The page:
Out Of Order

A Sacred Time
Av 5

As every student of Hebrew knows, when we say “alef-bet” we mean the alphabet. Rebbe Nachman explains that when letters run in order this symbolizes Divine kindness; when they run out of order, it signifies judgments. Why, then, does the name of the month with the deepest history of destruction for the Jewish people point toward kindness?

Within what appears to us to be judgments is hidden much kindness.

When I am in pain, I become more receptive to feeling the pain of another. Like every person, I have challenges that only I can overcome. My unique challenges have been, and still are, my most powerful teachers—they’ve made me grow.

The alef-bet of life is that we all go through the fire in some way or another. But we also have a choice: the painful experience is either the means of transformation, or just a vehicle of frustration.
When we face our issues, the rewards can be so rich. We can start fresh, from alef. And then, with bet, we head on to “bereishit”—a new world of beginning. The first word of the Torah means both creation and renewal. This is the alef-bet of my life.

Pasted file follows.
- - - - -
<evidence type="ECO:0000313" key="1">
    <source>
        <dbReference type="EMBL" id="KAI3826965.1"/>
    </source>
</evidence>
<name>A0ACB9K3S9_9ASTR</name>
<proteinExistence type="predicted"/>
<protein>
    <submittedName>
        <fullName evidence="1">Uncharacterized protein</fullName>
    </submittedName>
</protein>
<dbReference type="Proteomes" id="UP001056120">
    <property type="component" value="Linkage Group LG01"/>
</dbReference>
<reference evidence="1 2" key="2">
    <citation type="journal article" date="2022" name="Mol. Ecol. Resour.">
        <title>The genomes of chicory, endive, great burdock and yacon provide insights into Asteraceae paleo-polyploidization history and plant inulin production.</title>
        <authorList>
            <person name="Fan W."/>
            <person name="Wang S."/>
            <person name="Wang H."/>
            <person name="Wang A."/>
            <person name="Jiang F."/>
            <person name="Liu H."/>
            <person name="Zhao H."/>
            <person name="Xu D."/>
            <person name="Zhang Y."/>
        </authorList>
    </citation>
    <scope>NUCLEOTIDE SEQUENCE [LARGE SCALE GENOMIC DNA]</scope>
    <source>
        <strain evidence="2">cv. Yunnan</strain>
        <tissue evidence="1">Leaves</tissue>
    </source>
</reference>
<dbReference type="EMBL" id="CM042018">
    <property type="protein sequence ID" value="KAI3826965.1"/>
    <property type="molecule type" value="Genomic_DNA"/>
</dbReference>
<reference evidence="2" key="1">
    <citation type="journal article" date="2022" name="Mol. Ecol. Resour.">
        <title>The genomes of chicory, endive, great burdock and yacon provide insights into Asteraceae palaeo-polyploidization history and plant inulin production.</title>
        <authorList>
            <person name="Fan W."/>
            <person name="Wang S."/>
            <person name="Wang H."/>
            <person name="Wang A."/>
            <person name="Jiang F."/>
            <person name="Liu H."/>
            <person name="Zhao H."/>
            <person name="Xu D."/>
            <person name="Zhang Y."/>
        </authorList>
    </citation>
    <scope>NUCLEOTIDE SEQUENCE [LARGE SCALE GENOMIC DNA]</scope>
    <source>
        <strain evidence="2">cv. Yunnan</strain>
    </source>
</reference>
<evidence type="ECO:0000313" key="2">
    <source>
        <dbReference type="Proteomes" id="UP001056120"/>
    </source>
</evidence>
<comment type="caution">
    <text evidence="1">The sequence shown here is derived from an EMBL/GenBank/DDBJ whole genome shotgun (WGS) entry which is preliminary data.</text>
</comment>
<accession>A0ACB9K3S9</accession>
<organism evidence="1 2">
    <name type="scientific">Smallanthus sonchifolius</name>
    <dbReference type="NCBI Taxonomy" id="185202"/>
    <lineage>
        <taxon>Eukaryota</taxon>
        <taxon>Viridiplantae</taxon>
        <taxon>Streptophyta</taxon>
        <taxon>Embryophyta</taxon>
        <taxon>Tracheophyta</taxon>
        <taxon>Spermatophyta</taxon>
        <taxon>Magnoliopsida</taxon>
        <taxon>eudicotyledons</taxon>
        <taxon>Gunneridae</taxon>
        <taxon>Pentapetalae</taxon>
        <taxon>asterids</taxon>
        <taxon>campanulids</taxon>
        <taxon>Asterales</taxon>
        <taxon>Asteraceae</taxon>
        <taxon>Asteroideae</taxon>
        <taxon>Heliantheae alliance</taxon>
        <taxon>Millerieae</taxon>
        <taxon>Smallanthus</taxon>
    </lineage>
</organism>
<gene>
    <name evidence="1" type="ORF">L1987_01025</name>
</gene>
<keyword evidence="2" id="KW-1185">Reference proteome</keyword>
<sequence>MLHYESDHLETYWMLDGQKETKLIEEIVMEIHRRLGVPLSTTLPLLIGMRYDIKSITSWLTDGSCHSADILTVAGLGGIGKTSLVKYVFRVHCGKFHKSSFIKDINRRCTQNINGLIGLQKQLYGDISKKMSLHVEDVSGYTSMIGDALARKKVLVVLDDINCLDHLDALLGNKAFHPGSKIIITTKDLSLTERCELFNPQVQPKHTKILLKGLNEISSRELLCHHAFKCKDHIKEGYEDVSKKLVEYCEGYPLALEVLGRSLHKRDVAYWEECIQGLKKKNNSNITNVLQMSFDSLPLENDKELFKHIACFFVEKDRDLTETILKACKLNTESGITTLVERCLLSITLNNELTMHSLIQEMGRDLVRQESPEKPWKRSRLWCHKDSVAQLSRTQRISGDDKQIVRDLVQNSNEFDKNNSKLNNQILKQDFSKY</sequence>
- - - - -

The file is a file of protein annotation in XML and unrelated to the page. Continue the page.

Author: Yehudis Golshevsky

Yehudis in her own words: When I first began learning Rebbe Nachman’s teachings with my husband and other teachers, I felt as though I had come home to the personal and vital relationship with G-d that I’d always sought. Today, a large part of my inspiration comes from helping other Jewish women discover their own spiritual potential through the meaningful teachings of Breslov Chassidut. Yehudis Golshevsky has been teaching Torah classes to women and working in Torah publishing for nearly twenty years. She’s a graduate of Yavne Teacher’s Seminary in Cleveland and holds a degree in Judaic Studies from SUNY at Buffalo. Currently, Yehudis is a contributor to Breslov.org and “Pathways”, the Breslov Research Institute’s weekly publication. Since 2006, she’s been taking women’s groups to Uman and other sites in Ukraine for prayer and study. Yehudis lives with her family in Jerusalem.

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